Fry each pancake on both sides in a little oil, until they’re golden (well, golden with black/brown spots everywhere). Stack them on a plate and leave in a warm oven.

The Pork Balls

Chop the spring onions, and combine with the pork, egg, flour, coriander, ginger and sauces.

Heat some oil in a fry pan. Pick up a small handful of the mince mixture, shape it into a rough ball, and fry it in the oil. Cook the balls in batches in the frypan until they’re all done. Put them on a plate in the warm oven until you’re ready to serve.

The Soup

If you’re reasonably dextrous in the kitchen, you should be able to get the soup happening at the same time as you’re frying the pork balls. If you’re still a little unsure about juggling two jobs at once, wait until you’ve fried all the pork balls before you take on the soup. They’ll keep fine in the oven until the soup is done.

If you’re using flat rice noodles or Singapore noodles, you’ll need to set a pot of water boiling, and quickly cook them while you prepare the soup. Udon or Hokkien noodles can usually be prepared just by steeping them in a bowl of boiling hot water for a few minutes, until they’re softened, then drain of the water.

Chop the spring onions and chillis, and quickly fry them in a little hot oil, with the minced ginger.

Pour in the stock, and bring it to the boil. Reduce the stock to a simmer, add the rest of the vegetables, and cook them for a few minutes until they’re just cooked. You really don’t need to cook the vegetables much at all. If they’re heated through, then they’re done!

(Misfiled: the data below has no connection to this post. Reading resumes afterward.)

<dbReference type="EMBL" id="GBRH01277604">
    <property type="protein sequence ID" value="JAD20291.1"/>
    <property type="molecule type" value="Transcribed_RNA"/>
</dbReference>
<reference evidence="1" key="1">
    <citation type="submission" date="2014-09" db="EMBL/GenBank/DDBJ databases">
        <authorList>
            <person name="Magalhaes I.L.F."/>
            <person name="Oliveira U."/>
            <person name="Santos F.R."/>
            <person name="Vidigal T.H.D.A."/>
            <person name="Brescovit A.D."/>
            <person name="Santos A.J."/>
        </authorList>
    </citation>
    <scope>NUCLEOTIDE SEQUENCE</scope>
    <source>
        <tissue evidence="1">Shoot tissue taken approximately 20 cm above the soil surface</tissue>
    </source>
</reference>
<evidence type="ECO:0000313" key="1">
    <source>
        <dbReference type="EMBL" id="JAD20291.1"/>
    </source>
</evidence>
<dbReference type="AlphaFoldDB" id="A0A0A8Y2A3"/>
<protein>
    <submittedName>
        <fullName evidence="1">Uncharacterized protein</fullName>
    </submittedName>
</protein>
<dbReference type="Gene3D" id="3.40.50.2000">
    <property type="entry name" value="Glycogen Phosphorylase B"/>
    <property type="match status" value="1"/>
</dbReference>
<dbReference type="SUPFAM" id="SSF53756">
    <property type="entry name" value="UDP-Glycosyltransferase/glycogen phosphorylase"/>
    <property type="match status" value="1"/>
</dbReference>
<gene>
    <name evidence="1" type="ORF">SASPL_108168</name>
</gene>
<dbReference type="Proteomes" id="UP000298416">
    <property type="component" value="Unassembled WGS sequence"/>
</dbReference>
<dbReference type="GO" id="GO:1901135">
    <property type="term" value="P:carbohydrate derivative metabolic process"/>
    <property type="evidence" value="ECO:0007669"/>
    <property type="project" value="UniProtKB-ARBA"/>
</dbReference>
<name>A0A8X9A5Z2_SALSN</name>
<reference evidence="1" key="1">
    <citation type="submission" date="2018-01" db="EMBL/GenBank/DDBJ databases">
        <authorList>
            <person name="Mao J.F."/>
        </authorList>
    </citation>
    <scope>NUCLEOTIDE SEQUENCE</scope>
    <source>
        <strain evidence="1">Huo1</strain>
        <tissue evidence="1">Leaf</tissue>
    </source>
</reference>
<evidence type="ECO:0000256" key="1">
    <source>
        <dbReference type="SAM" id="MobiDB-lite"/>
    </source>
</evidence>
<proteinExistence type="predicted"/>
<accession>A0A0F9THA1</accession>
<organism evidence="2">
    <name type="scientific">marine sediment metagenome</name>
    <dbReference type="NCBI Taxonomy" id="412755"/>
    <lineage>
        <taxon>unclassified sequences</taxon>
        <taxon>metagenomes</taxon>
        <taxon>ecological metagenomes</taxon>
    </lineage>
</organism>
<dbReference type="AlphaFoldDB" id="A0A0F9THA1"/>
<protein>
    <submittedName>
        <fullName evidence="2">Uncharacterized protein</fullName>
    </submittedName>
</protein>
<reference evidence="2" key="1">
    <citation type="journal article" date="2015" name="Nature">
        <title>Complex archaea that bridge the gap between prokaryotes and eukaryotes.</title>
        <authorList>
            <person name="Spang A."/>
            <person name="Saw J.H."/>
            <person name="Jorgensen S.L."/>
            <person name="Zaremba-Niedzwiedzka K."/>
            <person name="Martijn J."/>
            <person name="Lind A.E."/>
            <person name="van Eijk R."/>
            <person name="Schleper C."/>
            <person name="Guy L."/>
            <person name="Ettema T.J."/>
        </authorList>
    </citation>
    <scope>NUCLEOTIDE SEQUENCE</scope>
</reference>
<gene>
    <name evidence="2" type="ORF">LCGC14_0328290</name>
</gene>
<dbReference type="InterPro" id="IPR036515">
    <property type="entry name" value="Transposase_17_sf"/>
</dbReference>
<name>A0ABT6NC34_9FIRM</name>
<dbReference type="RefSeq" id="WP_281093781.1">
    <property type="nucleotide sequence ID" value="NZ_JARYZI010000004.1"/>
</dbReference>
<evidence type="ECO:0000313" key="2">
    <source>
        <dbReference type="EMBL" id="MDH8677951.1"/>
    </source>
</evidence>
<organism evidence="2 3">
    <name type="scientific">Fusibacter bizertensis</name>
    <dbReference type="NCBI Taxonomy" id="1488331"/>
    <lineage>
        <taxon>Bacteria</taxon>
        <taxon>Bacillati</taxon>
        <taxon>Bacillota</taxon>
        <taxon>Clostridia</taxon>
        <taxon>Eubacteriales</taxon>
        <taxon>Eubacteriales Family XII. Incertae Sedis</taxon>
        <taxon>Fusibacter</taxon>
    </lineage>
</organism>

When the soup is ready, season it to taste, and then stir through the noodles.

Dish the vegetables and noodles into a bowl, add a couple of the pork balls, and pour some more broth over all. Serve with the pancakes.

6 Comments leave one →
  1. October 19, 2011 2:23 pm

    That’s awesome you’ve had a cookbook that long. Looks like it’s for a good reason too!

    • October 19, 2011 10:16 pm

      I’ve got a couple of the same vintage. Another is a Margaret Fulton vegetarian cookbook.

      I’ve been meaning to write about the love of cookbooks at some stage, but I’m in the middle of exam season, right now.

  2. October 19, 2011 2:54 pm

    What a tantalizing title – got me super interested! Great meal!
    Have a super day.
    🙂 Mandy

    • October 19, 2011 10:18 pm

      I made it when one of my youngest son’s friends was around, last week. I figured he’d probably hate it, but feedback from his Mum was that he liked it. I was flattered.

  3. October 21, 2011 8:49 pm

    I can almost taste this soup as I read the ingredients. I absolutely LOVE the onion pancakes…I can see a few more uses for them (like scooping up some dip, for example). Here’s a little tip for the fresh ginger…keep it in the freezer and use a micro plane to grate it, no need to defrost. I don’t know about you, but i used to throw away shriveled up ginger all the time, and I never do now!

    • October 21, 2011 10:35 pm

      Okay, I’ll try that. I just tend to keep a jar of minced ginger in the fridge. It keeps forever, and the taste is pretty good. Unlike the jars of minced garlic: smells like garlic, but tastes like, well, not really like garlic.